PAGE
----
If you are a frequent follower of this blog, you already know how much I love WWII homefront history and with Memorial Day yesterday, I've become very sentimental for the homefront kitchen. I would love to find some vintage cookbooks from this era, but until then I've found researched recipes and rationing on the internet. And of course, I'm excited to share with you what I found...
Victory Binding of the American Woman's Cook Book, Wartime Edition, 1942
With Victory Substitutes and Economical Recipes for Delicious Wartime Meals
In England during WWII, food was severely rationed. On average every person could purchase each week...
Bacon and Ham- 4 oz
Meat- To the value of 12 schillings
Cooking Fat- 4oz
Milk- 3 pints. Also available was "Household Milk"-which was dried skimmed Milk. One box was supplied every four weeks
Preserves- 1lb every two months
Eggs- 1 shell egg and every 4 weeks a box of dried egg
Sweets- 12oz each four weeks.
In the US, these foods were rationed...
Meats, canned fish
Cheese, canned milk, fats
|May 1942 to 1947
November 1942 to July 1943
March 1943 to August 1945
March 1943 to November 1945
March 1943 to November 1945
So the need to create modified recipes spawned very creative kitchens and cooks...
THE RETURN OF THE SOUP KETTLE
The family soup kettle comes back into its own with the returning necessity for using every bit of food that enters the kitchen and the reduced supply of canned soups. Practically all leftovers except sweets may go into the soup kettle. When making stock use the bones from steaks, chops and roasts, ham bones, the gristly end of the tongue, carcasses of roast poultry and poultry feet. Drain all vegetable liquor as well as the liquid from canned vegetables into the soup kettle.
USE THE MORE PERISHABLE MEATS - Smoked meats and the larger cuts of fresh meats can be shipped to the armed forces. Besides the smaller cuts the more perishable parts of the animal - liver, sweetbreads, kidneys, heart and tripe - are left for those on the home front. This is no hardship but a distinct advantage, for these parts contain more vitamins than those that we are more accustomed to using and since there is no waste they cost less.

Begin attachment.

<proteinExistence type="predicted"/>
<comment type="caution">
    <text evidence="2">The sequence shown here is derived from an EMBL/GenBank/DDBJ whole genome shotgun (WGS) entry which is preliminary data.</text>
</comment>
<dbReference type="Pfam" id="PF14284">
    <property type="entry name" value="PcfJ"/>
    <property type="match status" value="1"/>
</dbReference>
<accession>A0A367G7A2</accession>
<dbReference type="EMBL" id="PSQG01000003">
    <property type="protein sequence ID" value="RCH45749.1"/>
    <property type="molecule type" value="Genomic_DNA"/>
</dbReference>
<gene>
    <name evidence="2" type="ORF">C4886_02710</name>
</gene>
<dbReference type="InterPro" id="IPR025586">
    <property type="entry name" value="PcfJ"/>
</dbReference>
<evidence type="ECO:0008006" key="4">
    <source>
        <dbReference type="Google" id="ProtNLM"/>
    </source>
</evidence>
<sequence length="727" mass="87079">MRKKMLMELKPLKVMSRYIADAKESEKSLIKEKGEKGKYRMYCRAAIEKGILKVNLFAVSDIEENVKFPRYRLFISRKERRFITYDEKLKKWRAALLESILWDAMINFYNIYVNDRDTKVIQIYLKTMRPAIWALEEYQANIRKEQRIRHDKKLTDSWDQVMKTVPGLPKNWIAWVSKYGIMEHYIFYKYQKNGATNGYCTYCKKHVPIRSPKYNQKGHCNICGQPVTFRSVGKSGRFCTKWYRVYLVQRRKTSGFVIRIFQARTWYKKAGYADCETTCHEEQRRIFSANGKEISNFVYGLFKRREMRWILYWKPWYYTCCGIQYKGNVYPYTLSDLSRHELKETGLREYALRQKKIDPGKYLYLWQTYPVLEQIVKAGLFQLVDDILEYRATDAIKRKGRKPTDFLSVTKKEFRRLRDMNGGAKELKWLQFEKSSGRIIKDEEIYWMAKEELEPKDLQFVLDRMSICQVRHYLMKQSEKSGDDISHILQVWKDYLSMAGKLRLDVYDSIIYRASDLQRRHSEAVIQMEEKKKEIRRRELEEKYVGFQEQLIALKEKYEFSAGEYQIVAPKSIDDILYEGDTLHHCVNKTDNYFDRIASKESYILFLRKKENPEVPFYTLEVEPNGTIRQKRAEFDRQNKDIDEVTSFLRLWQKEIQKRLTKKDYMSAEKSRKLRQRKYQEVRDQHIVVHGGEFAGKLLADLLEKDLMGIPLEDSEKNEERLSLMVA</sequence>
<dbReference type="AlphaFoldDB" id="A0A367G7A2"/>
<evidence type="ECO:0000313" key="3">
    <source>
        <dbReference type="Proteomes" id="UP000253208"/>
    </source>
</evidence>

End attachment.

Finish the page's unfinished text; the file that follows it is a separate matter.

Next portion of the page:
HAVE POULTRY FREQUENTLY - Poultry contains practically the same nourishment as meat. It is likely to be plentiful, it has always been raised by women and is not easily shipped... Make soup stock from poultry feet or carcass of roast fowl. Combine poultry meat with vegetables, rice, hominy or noodles in scalloped dishes and stews.
FISH AND SEA FOOD ARE PLENTIFUL - There will probably be no shortage of fish or sea food. Some fish which are caught long distances from shore and fish which can be salted and shipped to the armed forces may be less plentiful but there is usually an abundance of fresh water fish to take their place. Free use of fish is a national economy since they live on food not suitable for human consumption. They are a home economy because there is very little waste and they require only a short cooking period. Save fat by serving fish broiled, baked, poached, or boiled, rather than fried.
EGGS ARE VALUABLE FOOD - Eggs are valuable sources of proteins, iron, vitamins A, B, and D; use them freely as long as their cost is reasonable. Only the usual seasonable fluctuations in price are expected but if large amounts are dried and shipped abroad, they may become too expensive to use freely except as entrees...
CHEESE IS AMERICAN - American cheese manufacturers are producing many of the types of cheese formerly imported from Europe. Some of the harder cheeses are being shipped to the armed forces but the softer cheeses are likely to be plentiful. The high protein, mineral and vitamin content of cheese makes it an excellent alternative for meats that are limited for home use.
If you haven't done so, now is the time to plant your victory gardens! I planted mine this past weekend. Photos will be posted later this week.
Zucchini and Rice Soup
2 bacon slices
1/4 lb zuchini
2 cups chicken broth
1/2 cup rice
2 tablespoons butter
2 tablespoons grated cheese
Chop onion and bacon and fry together. Trim and dice zucchini and add to onion and bacon. Cook until tender. Drain and reserve fat.
Salt and pepper to taste.
In saucepan, bring broth to a boil and add rice. Cover, and cook for 10 minutes. Add zucchini,onion, and bacon and continue to cook until rice is tender.
Remove pan from heat and add butter and cheese.
Stir and serve while still hot.